Maximum Number of Colors Displayable on a Device

The number of colors that you can display is limited by the type of graphics output device that you have. If you generate a graph with more colors than the device can display, the colors that cannot be displayed are mapped to an existing color. You may also receive a note in the SAS log telling you when a color is mapped to another color in the colors list and what color will be used instead.

Although your device may support 256 colors, it may not let you use all of them at once. The MAXCOLORS device parameter tells SAS/GRAPH software the maximum number of colors that can be displayed at one time. If you use more than the number of colors in the MAXCOLORS device parameter, the excess colors are remapped.

Note:    The MAXCOLORS device parameter defaults to the number of displayable colors on the basic model of each graphics device supported. If your graphics device can display more colors than the base model, use the PENMOUNTS= graphics option to specify the number of colors that can be displayed. Optionally, you can use PROC GDEVICE to modify the value of the MAXCOLORS device parameter.  [cautionend]

For pen plotters, you use the PENMOUNTS= graphics option to indicate the number of pen holders on the plotter. Using this graphics option does not limit the number of colors that you can specify for a graph that is produced on a pen plotter. If you use more colors than the plotter has pen holders, you will be prompted to change pens unless you have used the NOPROMPT graphics option.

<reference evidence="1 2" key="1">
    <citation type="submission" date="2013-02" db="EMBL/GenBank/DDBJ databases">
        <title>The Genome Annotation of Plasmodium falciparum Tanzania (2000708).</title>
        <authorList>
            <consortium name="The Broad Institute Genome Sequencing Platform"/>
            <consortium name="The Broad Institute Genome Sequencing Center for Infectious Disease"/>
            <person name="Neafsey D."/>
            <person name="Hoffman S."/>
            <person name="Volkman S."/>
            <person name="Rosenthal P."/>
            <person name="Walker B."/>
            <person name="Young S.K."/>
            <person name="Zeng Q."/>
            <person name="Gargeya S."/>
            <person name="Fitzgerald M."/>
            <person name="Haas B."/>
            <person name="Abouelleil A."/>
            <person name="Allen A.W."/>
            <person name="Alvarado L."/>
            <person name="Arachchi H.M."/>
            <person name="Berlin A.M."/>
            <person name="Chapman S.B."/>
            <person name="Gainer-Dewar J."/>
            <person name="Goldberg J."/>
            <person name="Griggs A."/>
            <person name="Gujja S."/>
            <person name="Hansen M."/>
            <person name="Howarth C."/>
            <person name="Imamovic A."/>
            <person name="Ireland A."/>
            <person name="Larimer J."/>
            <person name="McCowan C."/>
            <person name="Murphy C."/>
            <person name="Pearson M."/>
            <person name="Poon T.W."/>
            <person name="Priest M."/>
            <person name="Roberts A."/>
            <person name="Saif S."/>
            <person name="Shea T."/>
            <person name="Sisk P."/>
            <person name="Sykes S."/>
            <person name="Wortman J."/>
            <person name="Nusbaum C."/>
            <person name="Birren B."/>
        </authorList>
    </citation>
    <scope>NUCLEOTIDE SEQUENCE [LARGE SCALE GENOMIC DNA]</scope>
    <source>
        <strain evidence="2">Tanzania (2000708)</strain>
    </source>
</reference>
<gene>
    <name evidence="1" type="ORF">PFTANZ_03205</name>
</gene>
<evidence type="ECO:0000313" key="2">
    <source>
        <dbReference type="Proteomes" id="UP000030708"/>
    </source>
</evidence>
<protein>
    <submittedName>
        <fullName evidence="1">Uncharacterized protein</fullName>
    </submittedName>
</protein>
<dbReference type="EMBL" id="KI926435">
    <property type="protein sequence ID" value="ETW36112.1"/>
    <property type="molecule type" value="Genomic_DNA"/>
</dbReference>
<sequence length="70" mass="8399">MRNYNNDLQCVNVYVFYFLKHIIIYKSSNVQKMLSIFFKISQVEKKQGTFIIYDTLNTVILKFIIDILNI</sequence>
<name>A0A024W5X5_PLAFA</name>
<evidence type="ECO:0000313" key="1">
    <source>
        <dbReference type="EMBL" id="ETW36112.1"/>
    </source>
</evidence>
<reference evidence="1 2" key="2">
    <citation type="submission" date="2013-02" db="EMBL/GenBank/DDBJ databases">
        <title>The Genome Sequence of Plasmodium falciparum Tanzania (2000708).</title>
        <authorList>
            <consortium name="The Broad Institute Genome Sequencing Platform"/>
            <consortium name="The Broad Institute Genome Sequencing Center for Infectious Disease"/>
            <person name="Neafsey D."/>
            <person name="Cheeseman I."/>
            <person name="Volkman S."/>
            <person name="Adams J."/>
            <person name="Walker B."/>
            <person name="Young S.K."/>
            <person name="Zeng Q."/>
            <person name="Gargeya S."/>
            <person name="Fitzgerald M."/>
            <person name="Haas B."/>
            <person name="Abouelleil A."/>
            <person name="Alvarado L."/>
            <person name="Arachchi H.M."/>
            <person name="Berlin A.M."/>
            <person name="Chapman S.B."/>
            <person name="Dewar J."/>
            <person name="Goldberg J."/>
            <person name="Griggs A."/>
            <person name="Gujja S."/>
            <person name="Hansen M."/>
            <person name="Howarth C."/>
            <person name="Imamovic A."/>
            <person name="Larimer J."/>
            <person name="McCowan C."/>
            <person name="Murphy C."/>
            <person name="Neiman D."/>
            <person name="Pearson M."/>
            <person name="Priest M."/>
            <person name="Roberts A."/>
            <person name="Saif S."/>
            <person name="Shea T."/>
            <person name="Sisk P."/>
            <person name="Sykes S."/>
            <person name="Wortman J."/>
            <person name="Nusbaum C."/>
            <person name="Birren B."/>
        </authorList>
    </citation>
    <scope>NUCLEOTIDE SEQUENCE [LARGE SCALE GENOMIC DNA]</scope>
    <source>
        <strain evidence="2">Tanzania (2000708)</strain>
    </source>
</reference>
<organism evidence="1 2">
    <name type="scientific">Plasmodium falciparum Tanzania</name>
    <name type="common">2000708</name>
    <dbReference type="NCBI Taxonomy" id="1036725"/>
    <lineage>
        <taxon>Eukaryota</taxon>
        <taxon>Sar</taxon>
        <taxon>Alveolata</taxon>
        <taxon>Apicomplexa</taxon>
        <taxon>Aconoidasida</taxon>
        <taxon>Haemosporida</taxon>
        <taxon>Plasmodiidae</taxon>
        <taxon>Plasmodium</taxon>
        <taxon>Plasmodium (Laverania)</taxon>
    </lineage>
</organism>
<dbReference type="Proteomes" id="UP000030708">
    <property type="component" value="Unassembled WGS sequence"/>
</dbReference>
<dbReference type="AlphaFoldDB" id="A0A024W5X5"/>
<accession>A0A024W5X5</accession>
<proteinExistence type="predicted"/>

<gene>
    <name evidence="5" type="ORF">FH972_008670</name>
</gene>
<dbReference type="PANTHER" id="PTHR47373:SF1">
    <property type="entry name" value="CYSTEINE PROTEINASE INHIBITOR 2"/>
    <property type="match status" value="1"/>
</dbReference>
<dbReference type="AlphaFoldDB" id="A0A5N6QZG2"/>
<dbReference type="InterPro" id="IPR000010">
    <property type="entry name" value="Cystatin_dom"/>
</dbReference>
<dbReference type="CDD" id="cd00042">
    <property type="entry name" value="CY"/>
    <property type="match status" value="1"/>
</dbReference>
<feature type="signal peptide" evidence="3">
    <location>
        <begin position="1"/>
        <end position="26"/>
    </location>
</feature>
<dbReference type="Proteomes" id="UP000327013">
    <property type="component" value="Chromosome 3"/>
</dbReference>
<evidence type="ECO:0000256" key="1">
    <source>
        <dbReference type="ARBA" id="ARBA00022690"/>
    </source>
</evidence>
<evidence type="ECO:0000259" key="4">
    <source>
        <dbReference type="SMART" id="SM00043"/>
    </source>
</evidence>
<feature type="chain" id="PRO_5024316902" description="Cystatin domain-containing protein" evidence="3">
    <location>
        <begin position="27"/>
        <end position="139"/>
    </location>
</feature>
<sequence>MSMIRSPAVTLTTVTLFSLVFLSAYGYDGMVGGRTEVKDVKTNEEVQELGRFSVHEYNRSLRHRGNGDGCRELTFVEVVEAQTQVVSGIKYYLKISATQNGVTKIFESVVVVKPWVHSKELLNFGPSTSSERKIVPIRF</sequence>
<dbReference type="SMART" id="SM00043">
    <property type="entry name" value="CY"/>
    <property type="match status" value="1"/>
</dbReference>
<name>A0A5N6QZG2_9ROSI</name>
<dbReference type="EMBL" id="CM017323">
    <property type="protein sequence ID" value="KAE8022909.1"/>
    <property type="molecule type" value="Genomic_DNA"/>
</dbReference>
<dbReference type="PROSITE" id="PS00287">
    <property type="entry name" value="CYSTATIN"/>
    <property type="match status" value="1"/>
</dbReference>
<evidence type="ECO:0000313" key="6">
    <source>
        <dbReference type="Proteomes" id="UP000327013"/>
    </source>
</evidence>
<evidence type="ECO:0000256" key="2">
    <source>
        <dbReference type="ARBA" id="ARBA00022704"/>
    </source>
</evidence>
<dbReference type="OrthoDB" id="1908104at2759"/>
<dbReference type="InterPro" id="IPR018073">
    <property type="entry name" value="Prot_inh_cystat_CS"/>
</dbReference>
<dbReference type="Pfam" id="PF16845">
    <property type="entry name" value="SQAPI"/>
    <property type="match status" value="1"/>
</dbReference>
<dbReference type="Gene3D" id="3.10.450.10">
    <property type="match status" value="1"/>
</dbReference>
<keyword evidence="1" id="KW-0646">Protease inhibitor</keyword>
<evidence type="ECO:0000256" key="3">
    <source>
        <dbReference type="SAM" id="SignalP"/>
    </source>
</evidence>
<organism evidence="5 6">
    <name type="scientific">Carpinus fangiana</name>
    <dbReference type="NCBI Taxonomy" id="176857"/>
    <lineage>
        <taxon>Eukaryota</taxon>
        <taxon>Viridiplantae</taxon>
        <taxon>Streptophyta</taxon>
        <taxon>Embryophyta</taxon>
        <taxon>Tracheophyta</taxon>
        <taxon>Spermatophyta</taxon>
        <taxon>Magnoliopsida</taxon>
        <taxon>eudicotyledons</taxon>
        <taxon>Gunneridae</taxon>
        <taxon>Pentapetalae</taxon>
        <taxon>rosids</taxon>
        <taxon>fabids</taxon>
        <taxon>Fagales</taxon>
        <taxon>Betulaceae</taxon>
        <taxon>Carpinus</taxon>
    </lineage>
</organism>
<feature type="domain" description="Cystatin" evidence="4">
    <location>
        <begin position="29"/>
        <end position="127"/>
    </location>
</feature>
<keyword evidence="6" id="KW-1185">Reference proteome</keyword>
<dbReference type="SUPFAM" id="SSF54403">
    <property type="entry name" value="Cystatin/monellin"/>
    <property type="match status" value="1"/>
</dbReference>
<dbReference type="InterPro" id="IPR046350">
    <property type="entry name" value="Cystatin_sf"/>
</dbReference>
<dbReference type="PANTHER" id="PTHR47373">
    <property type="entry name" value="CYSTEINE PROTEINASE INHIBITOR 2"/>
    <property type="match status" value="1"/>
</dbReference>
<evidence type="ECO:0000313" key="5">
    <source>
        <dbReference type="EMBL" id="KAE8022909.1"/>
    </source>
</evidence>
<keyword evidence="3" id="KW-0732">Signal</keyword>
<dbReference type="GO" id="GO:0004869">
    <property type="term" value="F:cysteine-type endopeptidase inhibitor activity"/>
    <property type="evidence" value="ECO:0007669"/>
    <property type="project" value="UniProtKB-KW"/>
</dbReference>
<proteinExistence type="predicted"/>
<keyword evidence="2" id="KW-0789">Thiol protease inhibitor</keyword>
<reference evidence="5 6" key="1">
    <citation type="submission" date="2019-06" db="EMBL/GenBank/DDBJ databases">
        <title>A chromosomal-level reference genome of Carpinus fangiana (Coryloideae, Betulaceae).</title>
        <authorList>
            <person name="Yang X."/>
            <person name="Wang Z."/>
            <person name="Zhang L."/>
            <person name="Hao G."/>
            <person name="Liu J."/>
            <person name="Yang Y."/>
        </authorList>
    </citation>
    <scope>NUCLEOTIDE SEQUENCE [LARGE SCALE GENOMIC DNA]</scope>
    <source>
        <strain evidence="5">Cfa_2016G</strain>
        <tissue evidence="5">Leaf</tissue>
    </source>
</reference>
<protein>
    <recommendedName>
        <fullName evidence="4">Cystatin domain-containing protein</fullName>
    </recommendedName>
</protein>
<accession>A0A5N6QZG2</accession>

Replaying Graphs on a Device That Displays Fewer Colors

You can use the GREPLAY procedure to display graphs previously generated. Sometimes you may need to replay the graphs on a device that cannot display as many colors as the device on which the graph was originally developed.

When you replay graphs on devices that display fewer colors than are in the graph, two situations may cause problems:

If you specify colors on a device that does not support those colors, the colors are remapped to those available for that device. You may also receive a note in the SAS log telling you when a color is mapped to another color in the colors list and what the new color is.

The number of colors that your device can display affects the actual color displayed. If your graphics output device can generate a maximum of 64 distinct colors and your graph contains 256 colors, the 65th through the 256th color specifications are remapped to the device's available colors and may not display as the color you specify.

You can use the TARGETDEVICE= graphics option to preview the way a graph is going to look on a different device. You set this graphics option to the device entry name of the device driver that will be used later. The graph is displayed as close as possible to the way it will display when the other device is used.

Note:   When you use the TARGETDEVICE= graphics option, SAS/GRAPH software uses the colors list of the target device as the default colors list; any color that you explicitly use is displayed when you preview the graph, although the target device may cause the color to be mapped. Refer to TARGETDEVICE for complete information about the TARGETDEVICE= graphics option.  [cautionend]

Trueness of Color Displayed on a Device

The size of the color palette in your device determines the trueness of the color that is actually produced. For example, a device with a palette of 64 colors can only produce colors that contain a combination of four shades of red (including no red), four shades of green (including no green), and four shades of blue (including no blue). Consequently, color specifications CX008080, CX258080, and CX3F8080 will all look the same (no red). CX408080 through CX7F8080 will look redder; CX808080 through CXBF0000, redder still; and CXC08080 through CXFF8080, the reddest. Larger palettes have more color resolution but may not have more simultaneous colors.